Private delivery of health care has corrosive effects: expert
This week’s round-up of who is saying what about public health care includes concerns over private delivery of health care, the founding of a new doctor registry in Atlantic Canada, and analysis of generational fairness in the new health care deal.
The costs of public payment for private surgeries
“There are very legitimate questions. . . about the impact on people who cannot access services in private facilities and the sustainability of already-stressed public hospitals forced to compete with private clinics for nurses, anesthetists, and provincial funding for surgical services.
“As the head of a department of surgery in a public hospital, I worry about the corrosive effects of diverting resources to a private delivery sector, and the escape of public dollars intended for providing health services,” said Dr. David R. Urbach, a professor of surgery and health policy, management and evaluation at the University of Toronto and head of the department of surgery at Women’s College Hospital, to the Toronto Star, Feb. 21, 2023
Atlantic premiers announce doctor registry
“The goal is) to improve mobility within the region and cut down on the unnecessary red tape and administrative burdens for physicians who want to work within the region in any of our health care systems. Starting May 1, 2023, physicians will now be able to opt into the Atlantic registry and will be able to work in any of the Atlantic provinces seamlessly without any additional licensing requirements,” said PEI Premier Dennis King to CTV News, Feb. 20, 2023
Is generational fairness an issue in new health care funding?
“The new health money is a win for the personal finances of retirees. But it’s a different story for younger residents, who must pay an ever-growing amount in taxes for the medical needs of our aging population by comparison with what baby boomers paid for retirees when they were younger. These divergent generational impacts require more attention from elected officials – something more likely to be forthcoming if governments appoint high-ranking officials responsible for generational fairness. Such an official could draw attention to the fact that over the 10-year period, the $196-billion will pay for an extra $12,000 in medical services for every Canadian over 65, $4,400 for every resident to 64 and $2,900 for every person under 45,” said Paul Kershaw, policy professor at UBC and founder of Generation Squeeze, to The Globe and Mail, Feb. 17, 2023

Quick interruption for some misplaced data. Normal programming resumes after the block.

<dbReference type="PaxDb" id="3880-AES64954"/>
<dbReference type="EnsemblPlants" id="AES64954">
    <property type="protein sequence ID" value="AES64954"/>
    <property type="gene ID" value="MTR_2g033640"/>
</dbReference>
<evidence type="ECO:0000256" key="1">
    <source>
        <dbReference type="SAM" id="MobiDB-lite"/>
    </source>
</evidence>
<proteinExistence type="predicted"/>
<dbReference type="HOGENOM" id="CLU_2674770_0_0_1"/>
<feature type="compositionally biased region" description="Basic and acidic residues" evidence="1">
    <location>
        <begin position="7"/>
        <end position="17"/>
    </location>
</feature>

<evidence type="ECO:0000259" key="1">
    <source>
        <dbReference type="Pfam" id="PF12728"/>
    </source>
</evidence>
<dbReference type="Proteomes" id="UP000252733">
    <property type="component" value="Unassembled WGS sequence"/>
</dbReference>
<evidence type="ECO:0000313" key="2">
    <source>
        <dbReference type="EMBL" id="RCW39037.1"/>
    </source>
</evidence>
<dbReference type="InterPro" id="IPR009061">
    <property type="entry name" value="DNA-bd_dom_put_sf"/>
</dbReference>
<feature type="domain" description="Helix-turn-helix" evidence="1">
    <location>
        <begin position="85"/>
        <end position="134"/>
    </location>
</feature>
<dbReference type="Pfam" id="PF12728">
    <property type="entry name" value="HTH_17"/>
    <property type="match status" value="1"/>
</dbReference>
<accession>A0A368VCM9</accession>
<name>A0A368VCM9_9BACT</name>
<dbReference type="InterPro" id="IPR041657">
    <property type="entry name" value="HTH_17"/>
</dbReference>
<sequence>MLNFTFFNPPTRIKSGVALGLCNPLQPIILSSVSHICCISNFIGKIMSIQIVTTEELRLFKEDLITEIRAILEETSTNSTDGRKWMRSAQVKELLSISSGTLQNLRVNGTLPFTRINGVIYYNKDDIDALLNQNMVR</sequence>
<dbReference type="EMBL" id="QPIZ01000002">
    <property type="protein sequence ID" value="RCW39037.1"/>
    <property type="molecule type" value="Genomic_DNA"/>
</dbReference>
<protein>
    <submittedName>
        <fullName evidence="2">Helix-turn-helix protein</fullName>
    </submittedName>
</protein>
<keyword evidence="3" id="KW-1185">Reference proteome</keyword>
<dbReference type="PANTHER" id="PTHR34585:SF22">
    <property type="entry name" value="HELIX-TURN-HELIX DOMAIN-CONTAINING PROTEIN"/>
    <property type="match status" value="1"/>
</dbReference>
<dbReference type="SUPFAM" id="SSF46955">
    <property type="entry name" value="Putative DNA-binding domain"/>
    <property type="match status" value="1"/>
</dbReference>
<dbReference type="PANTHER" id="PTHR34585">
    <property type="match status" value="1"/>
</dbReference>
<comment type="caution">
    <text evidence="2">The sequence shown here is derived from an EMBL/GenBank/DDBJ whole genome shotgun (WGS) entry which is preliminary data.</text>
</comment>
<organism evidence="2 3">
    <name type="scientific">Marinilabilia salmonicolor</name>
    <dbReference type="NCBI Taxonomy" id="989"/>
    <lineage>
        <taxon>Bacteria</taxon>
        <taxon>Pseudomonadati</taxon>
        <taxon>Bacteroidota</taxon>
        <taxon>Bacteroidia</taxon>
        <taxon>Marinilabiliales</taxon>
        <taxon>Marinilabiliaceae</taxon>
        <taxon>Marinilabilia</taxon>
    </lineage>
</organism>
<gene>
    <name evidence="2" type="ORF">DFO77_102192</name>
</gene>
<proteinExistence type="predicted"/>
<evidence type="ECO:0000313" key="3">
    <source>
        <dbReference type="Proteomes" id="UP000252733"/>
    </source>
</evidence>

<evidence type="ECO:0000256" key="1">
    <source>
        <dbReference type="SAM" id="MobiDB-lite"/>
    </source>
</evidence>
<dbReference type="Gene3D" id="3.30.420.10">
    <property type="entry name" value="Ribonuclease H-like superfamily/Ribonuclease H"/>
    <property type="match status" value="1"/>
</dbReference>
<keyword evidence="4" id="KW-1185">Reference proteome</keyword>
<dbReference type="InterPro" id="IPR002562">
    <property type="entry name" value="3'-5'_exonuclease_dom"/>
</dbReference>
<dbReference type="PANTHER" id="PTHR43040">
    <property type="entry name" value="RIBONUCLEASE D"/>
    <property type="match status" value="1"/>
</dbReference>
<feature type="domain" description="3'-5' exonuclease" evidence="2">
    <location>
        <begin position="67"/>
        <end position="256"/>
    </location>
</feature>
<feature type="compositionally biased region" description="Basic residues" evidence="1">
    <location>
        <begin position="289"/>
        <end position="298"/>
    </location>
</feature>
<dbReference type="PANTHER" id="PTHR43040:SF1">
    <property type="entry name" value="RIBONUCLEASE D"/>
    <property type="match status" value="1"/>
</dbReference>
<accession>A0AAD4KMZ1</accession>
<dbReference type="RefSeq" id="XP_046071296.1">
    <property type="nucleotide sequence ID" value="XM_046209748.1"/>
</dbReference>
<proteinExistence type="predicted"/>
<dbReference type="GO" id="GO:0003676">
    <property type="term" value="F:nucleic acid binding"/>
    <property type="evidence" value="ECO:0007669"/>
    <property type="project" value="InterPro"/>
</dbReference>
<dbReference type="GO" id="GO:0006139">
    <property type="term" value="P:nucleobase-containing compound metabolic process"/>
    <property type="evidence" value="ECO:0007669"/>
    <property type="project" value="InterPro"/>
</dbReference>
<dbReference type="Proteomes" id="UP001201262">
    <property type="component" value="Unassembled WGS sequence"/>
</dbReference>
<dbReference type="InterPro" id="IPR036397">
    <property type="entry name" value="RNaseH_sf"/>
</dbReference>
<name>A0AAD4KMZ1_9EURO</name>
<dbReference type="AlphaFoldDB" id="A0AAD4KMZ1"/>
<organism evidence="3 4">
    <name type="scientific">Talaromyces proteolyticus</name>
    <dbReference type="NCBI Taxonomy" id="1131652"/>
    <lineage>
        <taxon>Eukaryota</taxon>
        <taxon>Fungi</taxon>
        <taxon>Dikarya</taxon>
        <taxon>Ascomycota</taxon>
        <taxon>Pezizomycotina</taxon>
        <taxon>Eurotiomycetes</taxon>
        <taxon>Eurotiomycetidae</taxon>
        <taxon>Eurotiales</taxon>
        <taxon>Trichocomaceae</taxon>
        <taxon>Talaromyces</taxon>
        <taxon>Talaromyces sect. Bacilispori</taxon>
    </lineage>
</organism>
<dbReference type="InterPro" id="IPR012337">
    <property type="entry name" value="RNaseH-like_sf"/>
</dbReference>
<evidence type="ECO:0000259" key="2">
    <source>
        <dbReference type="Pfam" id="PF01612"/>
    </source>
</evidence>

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WHO thanks Canada for $30-million in vaccines to Africa
“Canada is proud to partner with the World Health Organization to advance COVID-19 vaccination efforts and build more resilient health systems in the African region. The opportunity before us now is to work together to apply what we have learned from the past three years so that we are, collectively, better prepared to face the health crises of the future,” said Christopher Thornley, High Commissioner for Canada to the Republic of Kenya, to the World Health Organization, African Region, Feb. 17, 2023
Canadian doctors can’t come home
“I didn’t even try to come home. I just knew how hard it would be. We had someone from the B.C. residency program come to Australia and they basically said, ‘Don’t come back.’ The statistically low match rate means even some of the top students don’t get through. So I said, ‘Why bother?’. . . It’s really sad because I went to medical school thinking I’d just come back to Canada. I think that’s what all of us thought. Going to school in Australia — it’s a way to be a doctor, but it’s not actually a way to be a doctor in Canada,” Dr. Steve Brennan told CBC News, Feb. 16, 2013. Dr. Brennan was born in St. Albert, Alberta and works as a pediatric pulmonologist in St. Louis, Missouri.
More authority for pharmacists easing some of the burden in BC
“(It means) using pharmacists for things that are well within the scope of practice for pharmacists to improve health care systems, to save patients’ time, and to allow our doctors to focus on other things,” said BC Health Minister Adrian Dix to The Globe and Mail, Feb. 20, 2023. Dix said the new payment model incentivizes short appointments including prescription renewals – to one that compensates doctors based on several factors, including the medical complexity of patients.